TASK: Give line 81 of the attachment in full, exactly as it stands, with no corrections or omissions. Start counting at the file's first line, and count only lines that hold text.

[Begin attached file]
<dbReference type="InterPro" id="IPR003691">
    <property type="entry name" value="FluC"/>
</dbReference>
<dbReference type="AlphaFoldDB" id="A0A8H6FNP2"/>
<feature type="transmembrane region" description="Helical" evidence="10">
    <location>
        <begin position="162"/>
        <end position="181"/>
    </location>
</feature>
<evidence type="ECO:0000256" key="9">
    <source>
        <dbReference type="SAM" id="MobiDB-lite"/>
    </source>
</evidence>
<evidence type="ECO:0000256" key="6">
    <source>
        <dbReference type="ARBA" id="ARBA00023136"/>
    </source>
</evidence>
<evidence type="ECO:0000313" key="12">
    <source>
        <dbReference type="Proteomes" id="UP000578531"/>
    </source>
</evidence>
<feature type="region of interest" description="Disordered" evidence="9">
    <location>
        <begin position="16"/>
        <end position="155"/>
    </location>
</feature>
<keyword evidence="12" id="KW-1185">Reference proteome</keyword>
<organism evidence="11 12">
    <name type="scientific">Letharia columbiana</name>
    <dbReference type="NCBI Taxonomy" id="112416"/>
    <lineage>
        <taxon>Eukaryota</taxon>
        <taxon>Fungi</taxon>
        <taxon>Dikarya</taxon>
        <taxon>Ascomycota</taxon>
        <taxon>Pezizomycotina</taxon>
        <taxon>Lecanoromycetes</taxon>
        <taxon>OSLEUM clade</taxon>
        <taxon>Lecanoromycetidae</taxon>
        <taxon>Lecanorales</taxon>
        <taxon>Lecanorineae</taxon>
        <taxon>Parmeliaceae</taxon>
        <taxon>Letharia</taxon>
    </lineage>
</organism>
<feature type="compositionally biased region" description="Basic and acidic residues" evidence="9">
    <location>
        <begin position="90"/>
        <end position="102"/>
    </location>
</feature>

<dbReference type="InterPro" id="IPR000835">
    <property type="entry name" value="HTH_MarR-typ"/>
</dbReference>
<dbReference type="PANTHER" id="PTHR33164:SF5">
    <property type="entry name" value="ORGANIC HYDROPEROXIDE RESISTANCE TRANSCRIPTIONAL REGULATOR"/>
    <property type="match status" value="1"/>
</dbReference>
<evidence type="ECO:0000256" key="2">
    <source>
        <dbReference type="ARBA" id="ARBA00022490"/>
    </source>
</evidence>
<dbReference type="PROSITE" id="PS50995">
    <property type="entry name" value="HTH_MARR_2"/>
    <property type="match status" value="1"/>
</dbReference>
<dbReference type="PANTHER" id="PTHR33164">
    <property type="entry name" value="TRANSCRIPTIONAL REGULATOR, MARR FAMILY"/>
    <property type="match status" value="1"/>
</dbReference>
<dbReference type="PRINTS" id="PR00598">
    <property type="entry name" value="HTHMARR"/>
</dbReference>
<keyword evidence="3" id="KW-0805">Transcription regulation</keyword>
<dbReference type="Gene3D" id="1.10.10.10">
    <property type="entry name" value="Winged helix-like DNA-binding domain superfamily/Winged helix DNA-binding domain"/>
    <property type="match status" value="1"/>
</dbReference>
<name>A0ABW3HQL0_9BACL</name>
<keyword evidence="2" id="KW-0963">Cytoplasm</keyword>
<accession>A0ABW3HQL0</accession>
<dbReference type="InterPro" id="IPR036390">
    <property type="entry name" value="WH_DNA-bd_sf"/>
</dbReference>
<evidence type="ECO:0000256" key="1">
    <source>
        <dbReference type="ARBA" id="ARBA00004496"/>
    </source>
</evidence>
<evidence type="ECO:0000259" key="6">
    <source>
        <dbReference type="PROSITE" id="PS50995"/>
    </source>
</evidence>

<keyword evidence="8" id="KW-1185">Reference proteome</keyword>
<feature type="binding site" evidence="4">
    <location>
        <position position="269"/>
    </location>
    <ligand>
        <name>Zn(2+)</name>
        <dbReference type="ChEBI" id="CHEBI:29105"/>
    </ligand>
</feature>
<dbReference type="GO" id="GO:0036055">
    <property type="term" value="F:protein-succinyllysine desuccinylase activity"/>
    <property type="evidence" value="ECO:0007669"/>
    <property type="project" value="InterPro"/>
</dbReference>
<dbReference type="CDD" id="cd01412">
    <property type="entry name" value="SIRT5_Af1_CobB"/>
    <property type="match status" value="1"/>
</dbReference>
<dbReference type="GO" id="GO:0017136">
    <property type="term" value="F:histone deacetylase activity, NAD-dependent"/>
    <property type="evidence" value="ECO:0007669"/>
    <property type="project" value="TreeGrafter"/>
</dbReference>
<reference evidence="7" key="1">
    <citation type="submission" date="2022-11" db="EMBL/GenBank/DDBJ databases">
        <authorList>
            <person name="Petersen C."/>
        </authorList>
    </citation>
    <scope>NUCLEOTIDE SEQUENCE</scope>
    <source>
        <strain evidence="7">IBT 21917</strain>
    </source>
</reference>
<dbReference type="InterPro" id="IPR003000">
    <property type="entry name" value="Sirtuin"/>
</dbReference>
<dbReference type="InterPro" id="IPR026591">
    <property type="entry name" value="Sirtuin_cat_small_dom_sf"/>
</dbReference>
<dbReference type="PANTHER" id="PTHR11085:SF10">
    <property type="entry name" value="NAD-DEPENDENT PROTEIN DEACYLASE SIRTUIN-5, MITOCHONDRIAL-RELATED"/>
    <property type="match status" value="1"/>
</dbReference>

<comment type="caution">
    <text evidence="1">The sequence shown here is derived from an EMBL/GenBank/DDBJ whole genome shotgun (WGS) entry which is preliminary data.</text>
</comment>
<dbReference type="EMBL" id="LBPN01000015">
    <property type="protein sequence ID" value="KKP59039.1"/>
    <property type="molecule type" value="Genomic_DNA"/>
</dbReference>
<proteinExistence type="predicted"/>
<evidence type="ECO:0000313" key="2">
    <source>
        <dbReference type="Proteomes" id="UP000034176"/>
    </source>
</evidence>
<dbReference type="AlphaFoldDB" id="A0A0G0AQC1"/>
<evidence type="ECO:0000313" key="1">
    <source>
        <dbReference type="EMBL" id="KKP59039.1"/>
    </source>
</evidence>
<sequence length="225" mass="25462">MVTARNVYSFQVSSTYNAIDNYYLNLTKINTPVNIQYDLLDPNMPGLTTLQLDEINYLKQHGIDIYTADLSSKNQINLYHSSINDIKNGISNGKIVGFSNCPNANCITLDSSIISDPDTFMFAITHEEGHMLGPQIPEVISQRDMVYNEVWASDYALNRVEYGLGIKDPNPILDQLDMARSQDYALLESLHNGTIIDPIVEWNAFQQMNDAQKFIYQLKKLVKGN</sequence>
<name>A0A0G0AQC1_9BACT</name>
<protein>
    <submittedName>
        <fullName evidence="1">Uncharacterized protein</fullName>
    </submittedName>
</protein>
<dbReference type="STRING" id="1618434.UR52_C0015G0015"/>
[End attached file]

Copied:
<dbReference type="Gene3D" id="1.10.10.10">